a U.S. political term of the 1920s: ‘backroom boys’

The phrase ‘boys in the backroom’, or ‘backroom boys’, appeared in the 1920s as a U.S. political term denoting persons exercising a surreptitious influence. The Oxford English Dictionary is therefore mistaken in saying that it originally denoted, in 1941, persons engaged in research.

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How ‘blue Monday’ came to denote a gloomy Monday.

A calque of German ‘blauer Montag’, ‘blue Monday’ originally denoted a Monday on which people chose not to work as a result of excessive indulgence over the course of the weekend. Under the influence of the adjective ‘blue’ in the sense ‘dismal’, it came to denote a Monday that is depressing or trying.

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original meaning of ‘to see the elephant’

U.S.—‘to see the elephant’: to see life, the world or the sights, as of a large city, to gain knowledge by experience. But in 1842, the original meaning of ‘to see the elephant’ was ‘to get sick and tired of something’.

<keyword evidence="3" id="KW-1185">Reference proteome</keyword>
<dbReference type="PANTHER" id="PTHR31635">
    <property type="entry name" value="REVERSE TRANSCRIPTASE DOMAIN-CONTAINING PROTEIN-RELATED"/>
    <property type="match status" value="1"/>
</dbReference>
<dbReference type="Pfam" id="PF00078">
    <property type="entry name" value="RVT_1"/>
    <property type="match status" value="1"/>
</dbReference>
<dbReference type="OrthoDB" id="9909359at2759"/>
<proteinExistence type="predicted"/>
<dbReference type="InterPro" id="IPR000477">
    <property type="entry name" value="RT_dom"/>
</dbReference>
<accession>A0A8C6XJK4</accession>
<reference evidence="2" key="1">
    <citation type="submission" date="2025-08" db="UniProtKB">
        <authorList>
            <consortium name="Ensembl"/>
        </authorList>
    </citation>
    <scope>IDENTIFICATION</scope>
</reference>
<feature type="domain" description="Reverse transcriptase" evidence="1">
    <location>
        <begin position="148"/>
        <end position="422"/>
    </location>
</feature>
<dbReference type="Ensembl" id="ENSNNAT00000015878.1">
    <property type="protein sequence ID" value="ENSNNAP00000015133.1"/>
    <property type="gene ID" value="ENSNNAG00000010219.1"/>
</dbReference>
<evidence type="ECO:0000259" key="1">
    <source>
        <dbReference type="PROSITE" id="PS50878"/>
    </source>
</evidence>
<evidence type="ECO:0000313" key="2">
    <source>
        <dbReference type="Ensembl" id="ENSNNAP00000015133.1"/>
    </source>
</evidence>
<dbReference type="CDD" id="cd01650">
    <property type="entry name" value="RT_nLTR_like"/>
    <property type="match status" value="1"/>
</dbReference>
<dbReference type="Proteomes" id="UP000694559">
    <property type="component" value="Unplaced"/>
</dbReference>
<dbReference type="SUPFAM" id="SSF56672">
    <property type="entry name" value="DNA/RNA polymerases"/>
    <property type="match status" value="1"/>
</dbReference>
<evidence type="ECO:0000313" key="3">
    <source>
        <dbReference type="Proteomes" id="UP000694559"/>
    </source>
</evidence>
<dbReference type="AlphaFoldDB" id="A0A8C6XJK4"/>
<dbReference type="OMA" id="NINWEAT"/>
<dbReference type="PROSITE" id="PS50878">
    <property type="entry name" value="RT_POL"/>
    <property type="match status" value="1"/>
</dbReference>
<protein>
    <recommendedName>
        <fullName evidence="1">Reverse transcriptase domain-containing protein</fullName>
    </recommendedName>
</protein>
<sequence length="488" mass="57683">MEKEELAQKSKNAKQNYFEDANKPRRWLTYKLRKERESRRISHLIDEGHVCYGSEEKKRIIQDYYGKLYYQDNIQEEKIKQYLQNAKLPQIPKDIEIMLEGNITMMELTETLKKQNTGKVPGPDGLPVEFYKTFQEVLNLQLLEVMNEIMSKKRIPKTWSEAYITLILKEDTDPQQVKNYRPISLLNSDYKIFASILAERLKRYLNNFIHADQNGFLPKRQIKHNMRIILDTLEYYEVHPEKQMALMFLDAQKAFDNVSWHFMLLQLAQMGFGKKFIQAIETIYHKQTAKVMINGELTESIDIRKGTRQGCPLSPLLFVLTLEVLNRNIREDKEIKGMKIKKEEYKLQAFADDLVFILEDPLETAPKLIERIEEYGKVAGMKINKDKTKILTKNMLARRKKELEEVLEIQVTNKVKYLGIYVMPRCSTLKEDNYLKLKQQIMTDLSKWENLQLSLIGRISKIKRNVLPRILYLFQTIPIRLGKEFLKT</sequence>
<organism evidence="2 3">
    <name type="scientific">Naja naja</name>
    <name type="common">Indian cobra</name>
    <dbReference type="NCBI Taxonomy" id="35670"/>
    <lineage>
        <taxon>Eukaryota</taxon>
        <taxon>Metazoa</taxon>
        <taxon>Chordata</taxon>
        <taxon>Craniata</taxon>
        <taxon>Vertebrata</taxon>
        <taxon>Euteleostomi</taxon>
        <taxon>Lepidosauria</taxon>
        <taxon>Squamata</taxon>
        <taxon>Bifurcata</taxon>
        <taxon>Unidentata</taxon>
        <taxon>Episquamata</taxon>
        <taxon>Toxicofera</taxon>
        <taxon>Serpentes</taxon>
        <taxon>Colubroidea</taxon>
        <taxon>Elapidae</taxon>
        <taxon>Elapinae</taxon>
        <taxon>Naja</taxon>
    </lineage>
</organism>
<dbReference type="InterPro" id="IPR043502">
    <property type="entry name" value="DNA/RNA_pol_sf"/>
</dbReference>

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‘couldn’t organise a piss-up in a brewery’

In British slang, the noun ‘piss-up’ denotes ‘a heavy drinking bout’, and the phrase ‘couldn’t organise a piss-up in a brewery’ and variants mean ‘is’, or ‘are’, or ‘am’, ‘incapable of organising the simplest event, task, etc.’—phrase first recorded in 1980.

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The literal meaning of ‘cappuccino’ is ‘Capuchin’.

USA, 1948—espresso coffee mixed with steamed milk—borrowed from Italian ‘cappuccino’, literally ‘Capuchin’, because the colour of this type of coffee resembles that of a Capuchin’s habit—cf. French ‘capucin’ (= ‘Capuchin’), a name for the hare, from the colour of the animal’s fur

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the British phrase ‘to go for a burton’

to meet with disaster; to be ruined, destroyed or killed—UK, 1941, RAF slang: (of an airman) to be killed—perhaps from ‘to go for a drink (of Burton ale)’

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origin of ‘good wine needs no bush’

first recorded in ‘As You Like It’, by Shakespeare—from the former practice of hanging a branch or bunch of ivy as a vintner’s sign in front of a tavern

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